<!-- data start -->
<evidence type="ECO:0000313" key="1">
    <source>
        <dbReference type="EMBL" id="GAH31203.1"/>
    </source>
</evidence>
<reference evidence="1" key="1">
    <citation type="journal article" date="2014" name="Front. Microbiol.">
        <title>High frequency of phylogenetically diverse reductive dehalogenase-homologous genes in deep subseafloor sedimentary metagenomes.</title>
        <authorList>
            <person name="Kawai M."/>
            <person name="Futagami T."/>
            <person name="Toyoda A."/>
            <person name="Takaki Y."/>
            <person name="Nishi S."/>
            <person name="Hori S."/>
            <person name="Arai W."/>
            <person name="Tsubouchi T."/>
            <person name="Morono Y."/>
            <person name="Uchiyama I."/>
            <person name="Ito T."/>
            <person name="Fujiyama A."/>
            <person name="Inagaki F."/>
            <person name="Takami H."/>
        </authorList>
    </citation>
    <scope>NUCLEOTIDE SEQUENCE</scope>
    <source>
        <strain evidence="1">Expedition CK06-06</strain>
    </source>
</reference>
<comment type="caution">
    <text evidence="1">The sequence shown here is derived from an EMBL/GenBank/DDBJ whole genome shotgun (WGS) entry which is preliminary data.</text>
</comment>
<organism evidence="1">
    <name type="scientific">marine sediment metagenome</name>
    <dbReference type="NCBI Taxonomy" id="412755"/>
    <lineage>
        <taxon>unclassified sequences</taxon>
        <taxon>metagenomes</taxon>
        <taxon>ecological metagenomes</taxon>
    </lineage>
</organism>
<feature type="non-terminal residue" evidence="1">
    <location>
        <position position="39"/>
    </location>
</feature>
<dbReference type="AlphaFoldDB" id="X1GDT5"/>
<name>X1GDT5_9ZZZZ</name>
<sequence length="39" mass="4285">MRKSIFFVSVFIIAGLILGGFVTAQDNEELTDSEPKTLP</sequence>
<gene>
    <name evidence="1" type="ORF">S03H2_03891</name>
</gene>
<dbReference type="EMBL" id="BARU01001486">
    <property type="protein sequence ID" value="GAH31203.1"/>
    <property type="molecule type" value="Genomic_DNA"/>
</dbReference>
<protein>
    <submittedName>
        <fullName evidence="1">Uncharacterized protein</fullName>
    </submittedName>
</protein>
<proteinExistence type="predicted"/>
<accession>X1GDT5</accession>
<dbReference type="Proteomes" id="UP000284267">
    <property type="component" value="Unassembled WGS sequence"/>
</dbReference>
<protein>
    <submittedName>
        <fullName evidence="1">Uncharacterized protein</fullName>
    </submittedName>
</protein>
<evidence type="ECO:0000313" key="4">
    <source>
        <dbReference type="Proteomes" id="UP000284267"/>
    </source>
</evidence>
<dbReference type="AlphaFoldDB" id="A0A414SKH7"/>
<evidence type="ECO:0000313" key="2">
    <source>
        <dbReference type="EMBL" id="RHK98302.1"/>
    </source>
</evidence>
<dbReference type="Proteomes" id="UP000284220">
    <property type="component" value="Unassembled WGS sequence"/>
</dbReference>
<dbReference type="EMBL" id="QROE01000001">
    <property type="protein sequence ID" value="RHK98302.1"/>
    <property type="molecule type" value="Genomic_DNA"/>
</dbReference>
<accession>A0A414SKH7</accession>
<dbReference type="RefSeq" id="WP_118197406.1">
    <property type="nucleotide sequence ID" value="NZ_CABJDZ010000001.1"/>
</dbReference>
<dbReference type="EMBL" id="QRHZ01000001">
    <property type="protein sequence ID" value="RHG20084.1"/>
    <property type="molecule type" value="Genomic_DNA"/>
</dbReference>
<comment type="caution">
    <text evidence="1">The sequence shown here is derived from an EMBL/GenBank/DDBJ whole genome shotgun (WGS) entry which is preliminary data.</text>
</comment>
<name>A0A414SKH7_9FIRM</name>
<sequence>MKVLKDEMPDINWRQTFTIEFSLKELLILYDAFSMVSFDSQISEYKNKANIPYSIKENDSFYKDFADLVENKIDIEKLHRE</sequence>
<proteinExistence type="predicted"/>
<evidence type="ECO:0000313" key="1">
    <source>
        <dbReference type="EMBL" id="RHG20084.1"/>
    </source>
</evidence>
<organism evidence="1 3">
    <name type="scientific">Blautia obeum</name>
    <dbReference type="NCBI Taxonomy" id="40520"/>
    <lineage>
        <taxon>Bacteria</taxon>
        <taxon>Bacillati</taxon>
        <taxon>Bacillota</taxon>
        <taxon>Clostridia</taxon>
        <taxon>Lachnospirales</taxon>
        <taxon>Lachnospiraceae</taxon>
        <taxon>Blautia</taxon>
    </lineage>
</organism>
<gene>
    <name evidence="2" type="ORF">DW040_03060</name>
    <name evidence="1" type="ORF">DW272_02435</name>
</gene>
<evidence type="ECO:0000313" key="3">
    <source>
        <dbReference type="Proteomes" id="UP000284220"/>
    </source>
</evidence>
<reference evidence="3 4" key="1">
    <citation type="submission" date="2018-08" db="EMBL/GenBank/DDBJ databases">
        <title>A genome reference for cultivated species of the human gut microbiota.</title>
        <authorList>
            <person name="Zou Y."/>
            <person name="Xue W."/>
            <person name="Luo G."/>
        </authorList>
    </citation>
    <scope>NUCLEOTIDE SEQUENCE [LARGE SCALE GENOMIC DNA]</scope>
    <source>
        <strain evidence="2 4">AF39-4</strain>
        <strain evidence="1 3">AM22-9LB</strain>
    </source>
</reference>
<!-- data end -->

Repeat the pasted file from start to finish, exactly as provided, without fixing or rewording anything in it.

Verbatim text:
<evidence type="ECO:0000313" key="1">
    <source>
        <dbReference type="EMBL" id="GAH31203.1"/>
    </source>
</evidence>
<reference evidence="1" key="1">
    <citation type="journal article" date="2014" name="Front. Microbiol.">
        <title>High frequency of phylogenetically diverse reductive dehalogenase-homologous genes in deep subseafloor sedimentary metagenomes.</title>
        <authorList>
            <person name="Kawai M."/>
            <person name="Futagami T."/>
            <person name="Toyoda A."/>
            <person name="Takaki Y."/>
            <person name="Nishi S."/>
            <person name="Hori S."/>
            <person name="Arai W."/>
            <person name="Tsubouchi T."/>
            <person name="Morono Y."/>
            <person name="Uchiyama I."/>
            <person name="Ito T."/>
            <person name="Fujiyama A."/>
            <person name="Inagaki F."/>
            <person name="Takami H."/>
        </authorList>
    </citation>
    <scope>NUCLEOTIDE SEQUENCE</scope>
    <source>
        <strain evidence="1">Expedition CK06-06</strain>
    </source>
</reference>
<comment type="caution">
    <text evidence="1">The sequence shown here is derived from an EMBL/GenBank/DDBJ whole genome shotgun (WGS) entry which is preliminary data.</text>
</comment>
<organism evidence="1">
    <name type="scientific">marine sediment metagenome</name>
    <dbReference type="NCBI Taxonomy" id="412755"/>
    <lineage>
        <taxon>unclassified sequences</taxon>
        <taxon>metagenomes</taxon>
        <taxon>ecological metagenomes</taxon>
    </lineage>
</organism>
<feature type="non-terminal residue" evidence="1">
    <location>
        <position position="39"/>
    </location>
</feature>
<dbReference type="AlphaFoldDB" id="X1GDT5"/>
<name>X1GDT5_9ZZZZ</name>
<sequence length="39" mass="4285">MRKSIFFVSVFIIAGLILGGFVTAQDNEELTDSEPKTLP</sequence>
<gene>
    <name evidence="1" type="ORF">S03H2_03891</name>
</gene>
<dbReference type="EMBL" id="BARU01001486">
    <property type="protein sequence ID" value="GAH31203.1"/>
    <property type="molecule type" value="Genomic_DNA"/>
</dbReference>
<protein>
    <submittedName>
        <fullName evidence="1">Uncharacterized protein</fullName>
    </submittedName>
</protein>
<proteinExistence type="predicted"/>
<accession>X1GDT5</accession>
<dbReference type="Proteomes" id="UP000284267">
    <property type="component" value="Unassembled WGS sequence"/>
</dbReference>
<protein>
    <submittedName>
        <fullName evidence="1">Uncharacterized protein</fullName>
    </submittedName>
</protein>
<evidence type="ECO:0000313" key="4">
    <source>
        <dbReference type="Proteomes" id="UP000284267"/>
    </source>
</evidence>
<dbReference type="AlphaFoldDB" id="A0A414SKH7"/>
<evidence type="ECO:0000313" key="2">
    <source>
        <dbReference type="EMBL" id="RHK98302.1"/>
    </source>
</evidence>
<dbReference type="Proteomes" id="UP000284220">
    <property type="component" value="Unassembled WGS sequence"/>
</dbReference>
<dbReference type="EMBL" id="QROE01000001">
    <property type="protein sequence ID" value="RHK98302.1"/>
    <property type="molecule type" value="Genomic_DNA"/>
</dbReference>
<accession>A0A414SKH7</accession>
<dbReference type="RefSeq" id="WP_118197406.1">
    <property type="nucleotide sequence ID" value="NZ_CABJDZ010000001.1"/>
</dbReference>
<dbReference type="EMBL" id="QRHZ01000001">
    <property type="protein sequence ID" value="RHG20084.1"/>
    <property type="molecule type" value="Genomic_DNA"/>
</dbReference>
<comment type="caution">
    <text evidence="1">The sequence shown here is derived from an EMBL/GenBank/DDBJ whole genome shotgun (WGS) entry which is preliminary data.</text>
</comment>
<name>A0A414SKH7_9FIRM</name>
<sequence>MKVLKDEMPDINWRQTFTIEFSLKELLILYDAFSMVSFDSQISEYKNKANIPYSIKENDSFYKDFADLVENKIDIEKLHRE</sequence>
<proteinExistence type="predicted"/>
<evidence type="ECO:0000313" key="1">
    <source>
        <dbReference type="EMBL" id="RHG20084.1"/>
    </source>
</evidence>
<organism evidence="1 3">
    <name type="scientific">Blautia obeum</name>
    <dbReference type="NCBI Taxonomy" id="40520"/>
    <lineage>
        <taxon>Bacteria</taxon>
        <taxon>Bacillati</taxon>
        <taxon>Bacillota</taxon>
        <taxon>Clostridia</taxon>
        <taxon>Lachnospirales</taxon>
        <taxon>Lachnospiraceae</taxon>
        <taxon>Blautia</taxon>
    </lineage>
</organism>
<gene>
    <name evidence="2" type="ORF">DW040_03060</name>
    <name evidence="1" type="ORF">DW272_02435</name>
</gene>
<evidence type="ECO:0000313" key="3">
    <source>
        <dbReference type="Proteomes" id="UP000284220"/>
    </source>
</evidence>
<reference evidence="3 4" key="1">
    <citation type="submission" date="2018-08" db="EMBL/GenBank/DDBJ databases">
        <title>A genome reference for cultivated species of the human gut microbiota.</title>
        <authorList>
            <person name="Zou Y."/>
            <person name="Xue W."/>
            <person name="Luo G."/>
        </authorList>
    </citation>
    <scope>NUCLEOTIDE SEQUENCE [LARGE SCALE GENOMIC DNA]</scope>
    <source>
        <strain evidence="2 4">AF39-4</strain>
        <strain evidence="1 3">AM22-9LB</strain>
    </source>
</reference>